Costa Rica is best known for its vacation beaches and lush rain forests. But recently it’s become a thoroughfare for tens of thousands of migrants from South America and elsewhere who are hoping to reach the U.S.
Many are from the Caribbean, but a significant number trekking through the country are Africans and Southeast Asians. “We’ve never seen anything like this,” says migration officer Marvin Rodriguez.
Late last year, thousands of Cubans came. They got stuck in Costa Rica when Nicaragua refused to let them continue northward. Then soon after came Haitians, Nigerians, Congolese, and even Kashmiris started coming. Authorities say about 150 migrants arrive every day, though only about 30 can sneak out daily into Nicaragua. That’s left most migrants stranded at Costa Rican shelters.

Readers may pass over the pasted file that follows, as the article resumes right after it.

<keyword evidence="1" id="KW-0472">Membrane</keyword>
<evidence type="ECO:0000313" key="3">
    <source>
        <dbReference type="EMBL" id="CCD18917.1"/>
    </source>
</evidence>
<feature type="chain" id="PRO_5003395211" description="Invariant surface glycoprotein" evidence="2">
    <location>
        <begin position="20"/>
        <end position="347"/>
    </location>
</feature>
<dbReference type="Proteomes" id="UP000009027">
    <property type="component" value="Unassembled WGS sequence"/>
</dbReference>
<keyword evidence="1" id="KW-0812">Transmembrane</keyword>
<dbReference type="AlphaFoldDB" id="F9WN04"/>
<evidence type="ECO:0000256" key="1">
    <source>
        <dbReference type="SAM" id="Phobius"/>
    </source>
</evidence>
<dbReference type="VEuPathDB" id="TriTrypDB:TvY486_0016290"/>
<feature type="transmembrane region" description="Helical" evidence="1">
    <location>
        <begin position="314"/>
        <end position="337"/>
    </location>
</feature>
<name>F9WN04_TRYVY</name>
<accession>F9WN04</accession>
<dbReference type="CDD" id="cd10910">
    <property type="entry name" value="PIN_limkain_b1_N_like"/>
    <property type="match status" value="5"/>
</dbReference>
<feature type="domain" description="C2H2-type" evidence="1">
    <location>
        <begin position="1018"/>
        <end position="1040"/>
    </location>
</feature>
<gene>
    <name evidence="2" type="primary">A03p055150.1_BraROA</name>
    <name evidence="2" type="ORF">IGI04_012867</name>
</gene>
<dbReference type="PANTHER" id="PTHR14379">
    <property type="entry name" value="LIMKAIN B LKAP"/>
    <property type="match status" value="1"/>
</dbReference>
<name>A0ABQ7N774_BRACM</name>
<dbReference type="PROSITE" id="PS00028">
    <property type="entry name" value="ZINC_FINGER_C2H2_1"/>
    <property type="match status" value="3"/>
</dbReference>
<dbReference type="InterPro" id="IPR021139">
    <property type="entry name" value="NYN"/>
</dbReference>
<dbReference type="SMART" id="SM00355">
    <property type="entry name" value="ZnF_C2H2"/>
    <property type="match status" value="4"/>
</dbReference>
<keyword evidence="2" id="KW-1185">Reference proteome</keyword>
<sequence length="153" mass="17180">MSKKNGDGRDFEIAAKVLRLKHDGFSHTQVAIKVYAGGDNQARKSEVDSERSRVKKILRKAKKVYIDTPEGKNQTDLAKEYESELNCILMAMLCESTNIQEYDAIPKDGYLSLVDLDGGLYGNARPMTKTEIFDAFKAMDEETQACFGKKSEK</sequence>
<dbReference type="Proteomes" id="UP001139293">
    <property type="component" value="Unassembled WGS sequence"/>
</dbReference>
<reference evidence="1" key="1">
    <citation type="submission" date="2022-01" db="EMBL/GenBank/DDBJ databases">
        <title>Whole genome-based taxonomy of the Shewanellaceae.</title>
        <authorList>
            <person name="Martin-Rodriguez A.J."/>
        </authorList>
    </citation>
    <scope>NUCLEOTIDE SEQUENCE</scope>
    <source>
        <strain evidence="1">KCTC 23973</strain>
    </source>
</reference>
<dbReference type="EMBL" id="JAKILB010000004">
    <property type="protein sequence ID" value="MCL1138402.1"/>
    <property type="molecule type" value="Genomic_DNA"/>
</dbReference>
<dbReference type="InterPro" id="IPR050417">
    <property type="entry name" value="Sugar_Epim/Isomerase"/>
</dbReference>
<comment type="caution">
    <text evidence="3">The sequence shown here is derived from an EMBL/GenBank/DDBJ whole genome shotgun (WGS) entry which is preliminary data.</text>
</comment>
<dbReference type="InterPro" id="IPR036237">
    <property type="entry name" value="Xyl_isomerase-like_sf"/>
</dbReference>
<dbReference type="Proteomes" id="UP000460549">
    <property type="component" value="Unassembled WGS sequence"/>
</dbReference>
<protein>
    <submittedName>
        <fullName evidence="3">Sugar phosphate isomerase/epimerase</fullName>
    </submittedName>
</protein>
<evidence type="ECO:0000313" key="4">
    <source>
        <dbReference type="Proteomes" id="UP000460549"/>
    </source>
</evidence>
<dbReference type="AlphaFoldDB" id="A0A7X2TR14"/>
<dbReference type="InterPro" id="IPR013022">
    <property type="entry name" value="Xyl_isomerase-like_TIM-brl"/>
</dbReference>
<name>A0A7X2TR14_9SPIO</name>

In just the last four months, more than 6,500 migrants have been registered entering Costa Rica’s southern border. The majority have told officials they are from Congo. But most are believed to be Haitians who were living in Brazil and left when their construction jobs in the run up to the Olympics ended. With so many migrants coming through, authorities say even if they could determine nationalities, mass detention or deportation is not an option financially or morally.